Garden of happiness
This season Bruno Sialelli took Lanvin to Shanghai, on a voyage “through space, through time.” Set in the city’s opulent 16th century Yu Garden [translated as Garden of Happiness], the location was chosen as a symbol of contrast between rural and urban, history and modernity.
Since arriving at the Parisian fashion house, Sialelli’s dialogue has been a constant time travel trip through epochs, eras and cultures. For SS21, the designer honed in on the interwar years, when Jeanne Lanvin really established the house via vibrant and optimistic design, riffing on the nascent art deco movement of the time. Holding up a mirror to our current global climate, Sialelli looked to this history as “a blueprint to evolve, to experiment, to dream” – here, it resurfaces, and in doing so, makes itself available for new meanings.
Backdropped by the Yu Garden’s incredible lights and lanterns, Julius Eastman’s 1973 propulsive minimalist composition Stay On It floated into the night sky and models began to make their way through the Garden’s walkways. Building bridges through Lanvin’s history and beyond, Sialelli riffed on hallmarks of the house. A robe de style hooped dress inspired by the silhouettes of the 18th century became a foundational form, its elegant volume reimagined in sharp tailoring and luxurious coats. Bows became a symbol of togetherness and femininity while ballerina slippers complemented the delicacy of the looks. Menswear was an ideal counterpart, in silk shirts, casual tailoring, shorts and soft knits. Throughout, a collaboration with the estate of Swiss and French artist Jean Dunand decorated pieces, with the exotic foliage of his 1930 screen Forêt creating a lush dialogue with the show’s floral surroundings. Dunand worked during the 20s, applying abstract shapes and decoration to luxury objects he elevated established memories with exciting new possibilities – a trait Sialelli can certainly relate to.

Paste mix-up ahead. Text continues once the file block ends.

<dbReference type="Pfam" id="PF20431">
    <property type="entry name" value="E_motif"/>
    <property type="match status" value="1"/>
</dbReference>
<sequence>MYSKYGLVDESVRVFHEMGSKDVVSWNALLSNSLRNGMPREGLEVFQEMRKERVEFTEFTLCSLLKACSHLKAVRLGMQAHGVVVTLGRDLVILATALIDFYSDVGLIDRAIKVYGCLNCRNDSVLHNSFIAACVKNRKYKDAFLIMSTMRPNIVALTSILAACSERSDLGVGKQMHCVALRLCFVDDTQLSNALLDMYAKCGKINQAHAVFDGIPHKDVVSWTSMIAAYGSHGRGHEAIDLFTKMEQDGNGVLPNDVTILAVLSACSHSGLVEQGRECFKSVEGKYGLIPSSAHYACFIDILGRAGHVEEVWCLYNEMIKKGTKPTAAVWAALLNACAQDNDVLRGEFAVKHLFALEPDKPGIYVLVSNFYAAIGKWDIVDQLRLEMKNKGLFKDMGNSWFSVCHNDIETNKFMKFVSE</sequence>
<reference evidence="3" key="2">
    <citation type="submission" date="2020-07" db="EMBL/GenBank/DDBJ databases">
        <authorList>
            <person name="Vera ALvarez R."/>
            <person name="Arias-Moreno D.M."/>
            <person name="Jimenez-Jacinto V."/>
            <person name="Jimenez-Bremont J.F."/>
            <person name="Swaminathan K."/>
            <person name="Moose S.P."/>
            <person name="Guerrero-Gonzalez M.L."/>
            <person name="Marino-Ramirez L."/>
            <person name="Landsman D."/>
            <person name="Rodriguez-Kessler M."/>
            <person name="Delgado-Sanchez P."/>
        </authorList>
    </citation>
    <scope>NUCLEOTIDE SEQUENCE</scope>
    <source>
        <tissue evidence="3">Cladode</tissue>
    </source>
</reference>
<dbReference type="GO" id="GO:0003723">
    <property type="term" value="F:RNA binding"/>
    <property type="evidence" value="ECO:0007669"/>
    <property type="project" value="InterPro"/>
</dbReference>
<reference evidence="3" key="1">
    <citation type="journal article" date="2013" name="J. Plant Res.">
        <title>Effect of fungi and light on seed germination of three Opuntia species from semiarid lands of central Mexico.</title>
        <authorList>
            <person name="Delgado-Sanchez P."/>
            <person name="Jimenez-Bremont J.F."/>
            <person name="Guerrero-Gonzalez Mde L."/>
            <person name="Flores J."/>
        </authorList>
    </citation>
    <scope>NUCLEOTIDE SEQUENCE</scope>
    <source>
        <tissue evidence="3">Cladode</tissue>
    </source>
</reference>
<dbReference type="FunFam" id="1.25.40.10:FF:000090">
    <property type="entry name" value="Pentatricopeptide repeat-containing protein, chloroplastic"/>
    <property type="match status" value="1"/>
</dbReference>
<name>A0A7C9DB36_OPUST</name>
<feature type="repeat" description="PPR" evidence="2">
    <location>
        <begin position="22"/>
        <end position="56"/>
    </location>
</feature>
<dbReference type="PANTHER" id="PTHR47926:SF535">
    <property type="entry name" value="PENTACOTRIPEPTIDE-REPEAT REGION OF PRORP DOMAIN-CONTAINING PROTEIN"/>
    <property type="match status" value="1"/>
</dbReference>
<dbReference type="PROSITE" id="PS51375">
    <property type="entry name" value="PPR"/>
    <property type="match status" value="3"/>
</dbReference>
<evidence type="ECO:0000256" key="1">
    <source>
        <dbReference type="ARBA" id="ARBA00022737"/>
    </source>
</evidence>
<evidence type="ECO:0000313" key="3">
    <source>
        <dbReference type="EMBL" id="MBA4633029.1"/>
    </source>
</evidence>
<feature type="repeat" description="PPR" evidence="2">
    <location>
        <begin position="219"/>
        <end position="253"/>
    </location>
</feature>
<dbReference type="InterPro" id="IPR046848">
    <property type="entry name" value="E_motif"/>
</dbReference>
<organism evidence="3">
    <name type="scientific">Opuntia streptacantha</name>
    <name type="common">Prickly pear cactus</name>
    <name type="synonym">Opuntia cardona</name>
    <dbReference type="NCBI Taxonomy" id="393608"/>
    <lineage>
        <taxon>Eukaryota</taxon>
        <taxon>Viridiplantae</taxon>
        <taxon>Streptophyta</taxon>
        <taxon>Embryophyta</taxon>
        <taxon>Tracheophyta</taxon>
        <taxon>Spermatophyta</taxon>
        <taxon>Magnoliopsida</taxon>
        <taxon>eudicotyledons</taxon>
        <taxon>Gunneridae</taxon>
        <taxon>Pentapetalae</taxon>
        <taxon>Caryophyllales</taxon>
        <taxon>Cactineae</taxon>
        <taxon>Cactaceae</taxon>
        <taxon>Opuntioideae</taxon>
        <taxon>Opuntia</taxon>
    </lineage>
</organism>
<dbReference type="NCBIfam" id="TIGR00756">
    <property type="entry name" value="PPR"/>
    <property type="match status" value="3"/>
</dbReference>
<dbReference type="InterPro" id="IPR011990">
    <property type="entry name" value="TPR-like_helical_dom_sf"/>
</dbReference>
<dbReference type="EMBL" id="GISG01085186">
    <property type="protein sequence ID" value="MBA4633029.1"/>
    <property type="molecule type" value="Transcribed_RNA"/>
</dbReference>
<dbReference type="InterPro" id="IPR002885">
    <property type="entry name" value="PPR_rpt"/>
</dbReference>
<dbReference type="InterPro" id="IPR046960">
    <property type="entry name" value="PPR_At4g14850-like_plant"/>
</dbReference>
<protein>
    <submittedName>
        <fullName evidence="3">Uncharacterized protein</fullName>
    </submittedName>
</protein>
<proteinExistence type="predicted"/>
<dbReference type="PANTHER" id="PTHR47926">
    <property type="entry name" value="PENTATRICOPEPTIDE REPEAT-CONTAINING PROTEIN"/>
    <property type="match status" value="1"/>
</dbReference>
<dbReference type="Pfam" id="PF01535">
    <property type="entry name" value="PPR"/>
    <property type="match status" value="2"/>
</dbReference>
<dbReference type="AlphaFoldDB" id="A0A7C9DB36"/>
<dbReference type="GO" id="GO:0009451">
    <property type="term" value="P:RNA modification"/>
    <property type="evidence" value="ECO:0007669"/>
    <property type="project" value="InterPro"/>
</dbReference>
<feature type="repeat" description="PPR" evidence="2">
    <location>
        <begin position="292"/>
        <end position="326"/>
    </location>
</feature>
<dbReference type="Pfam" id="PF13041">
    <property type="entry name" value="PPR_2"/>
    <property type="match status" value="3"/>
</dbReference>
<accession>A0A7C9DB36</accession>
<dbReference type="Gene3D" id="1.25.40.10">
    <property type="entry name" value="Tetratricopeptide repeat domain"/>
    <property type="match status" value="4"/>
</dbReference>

GALLERYCatwalk images from Lanvin WSS21